Report: Carbon-capture group gets some serious lobbying muscle
Ars Technica » Scientific Method 2019-03-19
Enlarge / A pipe installed as part of the Petra Nova Carbon Capture Project carries carbon dioxide captured from the emissions of the NRG Energy Inc. WA Parish generating station in Thompsons, Texas, on Thursday, Feb. 16, 2017. (credit: Luke Sharrett/Bloomberg via Getty Images)
On Tuesday, Beltway news site Axios reported that a carbon-capture-focused lobby created last year has teamed up with the National Association of Manufacturers (NAM), a powerful lobbying association with lots of resources. The news suggests that proponents of carbon capture and storage (CCS) are getting more serious about pulling strings in Washington after new tax credits were approved last year.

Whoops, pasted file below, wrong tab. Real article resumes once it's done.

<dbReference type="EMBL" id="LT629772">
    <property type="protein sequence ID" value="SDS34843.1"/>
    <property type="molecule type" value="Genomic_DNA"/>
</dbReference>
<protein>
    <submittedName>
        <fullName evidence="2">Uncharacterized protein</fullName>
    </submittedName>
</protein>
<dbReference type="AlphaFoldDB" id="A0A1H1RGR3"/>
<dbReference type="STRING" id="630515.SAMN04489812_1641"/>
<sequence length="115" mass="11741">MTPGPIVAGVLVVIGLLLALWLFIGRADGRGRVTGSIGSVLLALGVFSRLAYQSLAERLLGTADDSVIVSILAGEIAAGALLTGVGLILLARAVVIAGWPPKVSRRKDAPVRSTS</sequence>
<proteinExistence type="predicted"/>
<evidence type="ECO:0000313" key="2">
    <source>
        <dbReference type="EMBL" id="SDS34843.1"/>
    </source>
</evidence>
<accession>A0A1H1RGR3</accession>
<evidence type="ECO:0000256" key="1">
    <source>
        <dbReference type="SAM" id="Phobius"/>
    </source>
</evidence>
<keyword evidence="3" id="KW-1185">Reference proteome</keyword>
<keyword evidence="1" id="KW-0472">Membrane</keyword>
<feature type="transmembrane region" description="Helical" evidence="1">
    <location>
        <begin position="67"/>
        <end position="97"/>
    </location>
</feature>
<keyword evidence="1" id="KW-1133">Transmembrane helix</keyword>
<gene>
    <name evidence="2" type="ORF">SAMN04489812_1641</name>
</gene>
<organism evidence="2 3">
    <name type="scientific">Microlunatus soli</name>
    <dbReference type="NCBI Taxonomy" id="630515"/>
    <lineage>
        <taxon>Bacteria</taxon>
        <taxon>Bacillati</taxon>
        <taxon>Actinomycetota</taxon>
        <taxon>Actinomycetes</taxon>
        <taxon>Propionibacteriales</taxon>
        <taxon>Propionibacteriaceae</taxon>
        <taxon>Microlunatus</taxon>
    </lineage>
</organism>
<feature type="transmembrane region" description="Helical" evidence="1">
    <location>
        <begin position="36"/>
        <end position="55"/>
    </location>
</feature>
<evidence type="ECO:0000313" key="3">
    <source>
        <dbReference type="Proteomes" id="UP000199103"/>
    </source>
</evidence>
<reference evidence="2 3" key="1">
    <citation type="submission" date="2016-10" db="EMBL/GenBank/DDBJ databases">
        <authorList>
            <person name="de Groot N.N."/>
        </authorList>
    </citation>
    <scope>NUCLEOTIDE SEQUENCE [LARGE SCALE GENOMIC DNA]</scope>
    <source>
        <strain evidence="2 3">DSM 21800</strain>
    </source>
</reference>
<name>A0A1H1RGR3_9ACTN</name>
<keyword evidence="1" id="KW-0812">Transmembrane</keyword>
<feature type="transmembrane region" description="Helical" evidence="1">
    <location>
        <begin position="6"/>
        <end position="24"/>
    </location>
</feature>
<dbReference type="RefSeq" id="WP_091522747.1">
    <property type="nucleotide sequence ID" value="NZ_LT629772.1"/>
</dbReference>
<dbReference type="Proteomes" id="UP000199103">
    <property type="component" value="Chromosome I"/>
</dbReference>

The carbon-capture lobby, called the Energy Advance Center (EAC), was listed last year in April. In 2018, the lobby spent $80,000 on CCS-related lobbying and retained three lobbyists, according to Open Secrets. EAC is supported by oil companies like BP and Chevron, as well as power firm Southern Company and technology firm Mitsubishi Heavy Industries.
According to Axios, EAC is now under the umbrella of NAM. That means it will be able to use the lobbying association's resources to push for more advantageous terms for carbon-capture projects and protect the nascent industry's new tax credits in the future. Ars Technica contacted NAM and did not receive a response.